Funny, I can't find a firmware upgrade for a single one of the routers I have (or have deployed) in the last 10 years. 95% of those units are still in service. Or, wait...are you advocating that myself and all of my clients rush out to replace perfectly functional equipment? Why? Why would you advocate that? Do you believe that IPv6 is somehow a Good Thing? Why?
What are the negatives of IPv6:
Network renumbering each time you switch ISPs. A real problem for consumers who actually care about their networks and change providers periodically to avoid getting raped by the local monopolies. It's also a massive pain for SMBs who change ISPs for the same reasons, but also tend to move more often. Their networks are larger than consumers and have even more reason to want to static address items on the network. Shockingly, you'll find that there are individuals out there who want control over their network that doesn't rely on DNS or other "dynamic" technologies which don't quite as well as advertised.
No multihoming or failover. Oh, you can multi-home or failover if you happen to have a router that speaks BGP and an ISP willing to provide the service. Most consumers and SMBs don't have such options. failover would mean renumbering the entire network. Multihoming is pretty much right out.
No host obfuscation; no privacy. NAT isn't security and certainly if you try hard enough you can profile networks through NAT. Still, even half-assed NATs of today (such as OpenWRT on a Netgear WNDR7200V2) can be easily configured to obfuscate the individual computers requesting resources enough that you would have to be a top 1% security researcher to profile the damned things. IPv6 tags each device with it's own external IP; every single thing that device does is traceable directly to it. IPv6 means privacy is finally and completely dead.
One simple mistake lets the internet attack your toaster. Stateful firewalls as are required to protect people using IPv6 from having the outside world directly address their device are complicated. Far more so than the simple NAT+Firewall devices of yore. They require more knowledge to operate and maintain if you are an individual of the belief that the internet should not be allowed to attack your toaster for fun. Firewalls on network edge devices are not remotely simple enough or powerful enough to properly replace NAT yet.
What are the benefits of IPv6
It makes the lives of programmers easier. Yes; programmers, those great big whiny babies of the world will finally be able to leave behind the programming techniques we've spent the past 15 years perfecting. They can assume that devices can speak to one another with nothing in between them (which isn't true, because a proper consumer firewall won't allow the internet to talk to your toaster, even in IPv6, but hey, let's keep beating the end-to-end drum, eh?) The end-to-end model makes life a small (probably single digit, given the libraries that exist for NAT traversal by now) bit easier. This minor convenience for the elite few, the developers, the worthy is worth making the lives of IT operations more difficult and telling the entire world they must buy new devices, even though no new devices exist which are actually ready to do the task in a simple, cheap and simultaneously secure fashion. Even if the devices did exist, you're asking the whole world to replace perfectly working equipment in order to benefit the whiny few.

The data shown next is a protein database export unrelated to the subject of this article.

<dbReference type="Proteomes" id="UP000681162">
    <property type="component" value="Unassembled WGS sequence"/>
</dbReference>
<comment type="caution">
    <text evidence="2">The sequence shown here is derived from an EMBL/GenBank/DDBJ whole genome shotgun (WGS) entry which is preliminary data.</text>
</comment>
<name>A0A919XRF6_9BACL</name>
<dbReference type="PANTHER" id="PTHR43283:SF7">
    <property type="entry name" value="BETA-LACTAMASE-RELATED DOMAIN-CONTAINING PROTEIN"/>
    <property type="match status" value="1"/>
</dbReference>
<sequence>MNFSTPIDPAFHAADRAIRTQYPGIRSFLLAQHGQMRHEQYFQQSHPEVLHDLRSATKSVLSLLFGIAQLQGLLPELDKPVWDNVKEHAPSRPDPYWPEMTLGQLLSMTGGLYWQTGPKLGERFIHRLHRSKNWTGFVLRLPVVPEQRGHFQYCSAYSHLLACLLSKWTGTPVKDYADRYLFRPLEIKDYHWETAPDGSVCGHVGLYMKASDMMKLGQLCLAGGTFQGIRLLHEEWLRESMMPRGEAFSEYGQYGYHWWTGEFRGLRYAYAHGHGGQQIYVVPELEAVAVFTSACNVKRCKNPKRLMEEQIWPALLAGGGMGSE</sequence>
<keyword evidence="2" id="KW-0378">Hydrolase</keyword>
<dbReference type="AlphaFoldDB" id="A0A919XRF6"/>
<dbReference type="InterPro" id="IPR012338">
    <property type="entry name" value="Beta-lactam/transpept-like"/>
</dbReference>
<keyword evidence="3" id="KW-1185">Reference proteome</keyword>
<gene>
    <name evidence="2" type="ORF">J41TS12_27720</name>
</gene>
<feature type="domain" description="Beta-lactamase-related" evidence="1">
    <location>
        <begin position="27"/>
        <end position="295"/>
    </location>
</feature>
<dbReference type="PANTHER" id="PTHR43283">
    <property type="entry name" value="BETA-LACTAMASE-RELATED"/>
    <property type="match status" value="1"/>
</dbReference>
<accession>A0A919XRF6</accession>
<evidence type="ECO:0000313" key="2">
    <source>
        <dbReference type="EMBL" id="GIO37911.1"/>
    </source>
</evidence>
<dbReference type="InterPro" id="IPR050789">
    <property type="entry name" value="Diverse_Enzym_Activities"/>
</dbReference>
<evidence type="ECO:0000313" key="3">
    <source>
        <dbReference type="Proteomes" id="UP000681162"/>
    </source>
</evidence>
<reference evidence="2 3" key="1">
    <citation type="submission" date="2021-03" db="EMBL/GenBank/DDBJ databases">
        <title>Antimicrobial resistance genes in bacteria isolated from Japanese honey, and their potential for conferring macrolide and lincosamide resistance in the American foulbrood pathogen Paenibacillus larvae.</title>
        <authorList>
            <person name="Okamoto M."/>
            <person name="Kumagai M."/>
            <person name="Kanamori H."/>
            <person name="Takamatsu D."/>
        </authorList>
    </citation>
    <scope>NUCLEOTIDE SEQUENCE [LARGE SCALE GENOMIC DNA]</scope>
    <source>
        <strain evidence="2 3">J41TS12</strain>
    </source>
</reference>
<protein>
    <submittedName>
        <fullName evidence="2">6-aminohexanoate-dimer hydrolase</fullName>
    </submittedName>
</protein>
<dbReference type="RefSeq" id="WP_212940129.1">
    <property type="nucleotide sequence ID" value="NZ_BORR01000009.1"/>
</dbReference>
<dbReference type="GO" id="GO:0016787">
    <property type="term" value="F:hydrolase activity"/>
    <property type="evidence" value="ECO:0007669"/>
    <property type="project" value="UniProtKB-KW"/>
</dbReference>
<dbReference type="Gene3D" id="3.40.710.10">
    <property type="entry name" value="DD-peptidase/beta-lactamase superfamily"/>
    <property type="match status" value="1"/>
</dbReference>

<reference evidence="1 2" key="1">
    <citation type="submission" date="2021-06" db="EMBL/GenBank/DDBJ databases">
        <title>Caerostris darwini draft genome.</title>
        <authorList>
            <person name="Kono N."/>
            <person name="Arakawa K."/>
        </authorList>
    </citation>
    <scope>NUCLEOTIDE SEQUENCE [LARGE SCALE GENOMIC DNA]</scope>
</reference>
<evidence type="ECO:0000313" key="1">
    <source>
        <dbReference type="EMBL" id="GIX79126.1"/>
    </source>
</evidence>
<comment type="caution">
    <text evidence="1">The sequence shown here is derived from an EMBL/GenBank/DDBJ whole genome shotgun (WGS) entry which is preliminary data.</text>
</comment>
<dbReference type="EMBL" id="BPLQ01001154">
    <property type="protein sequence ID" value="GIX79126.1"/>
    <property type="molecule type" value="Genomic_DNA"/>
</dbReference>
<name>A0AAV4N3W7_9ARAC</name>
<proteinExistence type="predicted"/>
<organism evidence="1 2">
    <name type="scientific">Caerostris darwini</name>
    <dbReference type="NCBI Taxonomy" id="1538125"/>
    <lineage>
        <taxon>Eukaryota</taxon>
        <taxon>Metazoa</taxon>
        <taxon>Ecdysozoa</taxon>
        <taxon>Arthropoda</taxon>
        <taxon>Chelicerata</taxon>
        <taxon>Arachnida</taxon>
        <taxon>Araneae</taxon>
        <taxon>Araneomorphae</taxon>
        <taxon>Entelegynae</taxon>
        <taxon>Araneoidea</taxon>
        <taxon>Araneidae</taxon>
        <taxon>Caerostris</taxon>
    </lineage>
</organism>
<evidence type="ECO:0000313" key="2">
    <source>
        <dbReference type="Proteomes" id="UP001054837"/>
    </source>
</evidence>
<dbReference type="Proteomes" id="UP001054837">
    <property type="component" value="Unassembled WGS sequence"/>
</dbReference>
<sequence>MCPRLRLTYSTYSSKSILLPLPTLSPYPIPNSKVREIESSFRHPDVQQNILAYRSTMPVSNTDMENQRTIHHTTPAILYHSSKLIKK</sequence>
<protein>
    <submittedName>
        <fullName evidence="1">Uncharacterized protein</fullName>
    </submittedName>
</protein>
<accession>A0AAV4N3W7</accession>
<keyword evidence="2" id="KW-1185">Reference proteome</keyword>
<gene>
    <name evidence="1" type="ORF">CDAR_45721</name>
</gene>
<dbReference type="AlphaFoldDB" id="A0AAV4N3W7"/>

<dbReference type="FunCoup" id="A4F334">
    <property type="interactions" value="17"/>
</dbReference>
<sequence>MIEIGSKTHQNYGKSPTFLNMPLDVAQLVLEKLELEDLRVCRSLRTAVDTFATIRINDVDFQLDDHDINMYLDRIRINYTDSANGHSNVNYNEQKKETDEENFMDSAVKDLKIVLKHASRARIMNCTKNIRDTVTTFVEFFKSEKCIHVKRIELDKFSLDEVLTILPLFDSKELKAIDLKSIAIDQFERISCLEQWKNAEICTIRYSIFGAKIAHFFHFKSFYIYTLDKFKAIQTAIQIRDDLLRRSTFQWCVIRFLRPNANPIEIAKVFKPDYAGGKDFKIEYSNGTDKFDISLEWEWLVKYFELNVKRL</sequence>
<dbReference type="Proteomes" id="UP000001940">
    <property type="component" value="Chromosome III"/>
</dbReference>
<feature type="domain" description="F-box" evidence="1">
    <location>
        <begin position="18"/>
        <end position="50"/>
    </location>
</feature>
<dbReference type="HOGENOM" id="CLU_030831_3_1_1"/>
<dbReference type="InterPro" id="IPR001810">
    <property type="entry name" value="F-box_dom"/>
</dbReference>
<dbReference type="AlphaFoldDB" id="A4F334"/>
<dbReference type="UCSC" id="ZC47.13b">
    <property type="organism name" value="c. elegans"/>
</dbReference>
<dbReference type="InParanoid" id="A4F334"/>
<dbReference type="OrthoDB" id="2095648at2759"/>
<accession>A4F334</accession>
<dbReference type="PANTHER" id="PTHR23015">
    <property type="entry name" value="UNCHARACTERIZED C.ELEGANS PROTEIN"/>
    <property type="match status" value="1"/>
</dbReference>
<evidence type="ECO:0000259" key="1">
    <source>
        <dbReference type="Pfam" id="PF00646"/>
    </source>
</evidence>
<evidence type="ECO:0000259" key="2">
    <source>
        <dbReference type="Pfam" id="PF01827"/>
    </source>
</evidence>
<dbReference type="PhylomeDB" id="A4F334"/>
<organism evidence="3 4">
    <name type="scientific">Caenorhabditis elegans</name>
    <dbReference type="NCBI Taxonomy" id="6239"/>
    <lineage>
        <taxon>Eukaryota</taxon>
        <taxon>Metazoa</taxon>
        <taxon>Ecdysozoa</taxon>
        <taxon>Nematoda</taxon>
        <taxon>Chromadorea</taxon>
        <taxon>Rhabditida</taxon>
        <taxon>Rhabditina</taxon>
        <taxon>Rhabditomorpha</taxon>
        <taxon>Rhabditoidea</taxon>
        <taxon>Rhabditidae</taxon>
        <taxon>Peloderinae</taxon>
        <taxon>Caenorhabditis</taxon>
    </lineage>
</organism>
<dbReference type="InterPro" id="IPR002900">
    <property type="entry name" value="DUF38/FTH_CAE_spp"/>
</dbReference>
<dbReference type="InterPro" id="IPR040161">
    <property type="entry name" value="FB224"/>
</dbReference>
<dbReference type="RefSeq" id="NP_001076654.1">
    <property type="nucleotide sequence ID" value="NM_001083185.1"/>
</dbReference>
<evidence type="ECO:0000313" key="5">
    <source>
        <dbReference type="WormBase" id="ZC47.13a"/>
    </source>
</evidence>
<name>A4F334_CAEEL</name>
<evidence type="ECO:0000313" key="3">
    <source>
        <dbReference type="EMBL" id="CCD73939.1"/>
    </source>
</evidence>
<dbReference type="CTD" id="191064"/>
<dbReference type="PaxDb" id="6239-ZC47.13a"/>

We're going to run out of IPv4 addresses. Yep. This is a problem. Artificial scarcity is a bitch, ain't it? Fortunately, we can all break the rules when are forced to switch and simply implement NAT66 and keep all our shit working. I even get to listen to developers howl. It's awesome.
Break the rules
Well let me be the first to say: fuck those whiny bitches. If their applications from the whiny bitch department don't work, I'll get one from another developer that does. My network, my rules. I give zero fucks about making the lives of developers easier. You don't get to talk to my toaster, or my lightbulb, my furnace of my server unless I bloody say so. And no, I won't pay Cisco rates for the privilege of making the lives of some whiny bitch developers easier.
Either the upgrade provides me as a consumer and systems administrator with a return on investment or you can go straight to hell. In 15 years, when my routers die, I'll send them down there do join you. When I do replace them, they'll use NAT66 (available on things like pfsense) so that I can get the features that are of use to me. Until then, cheers mate.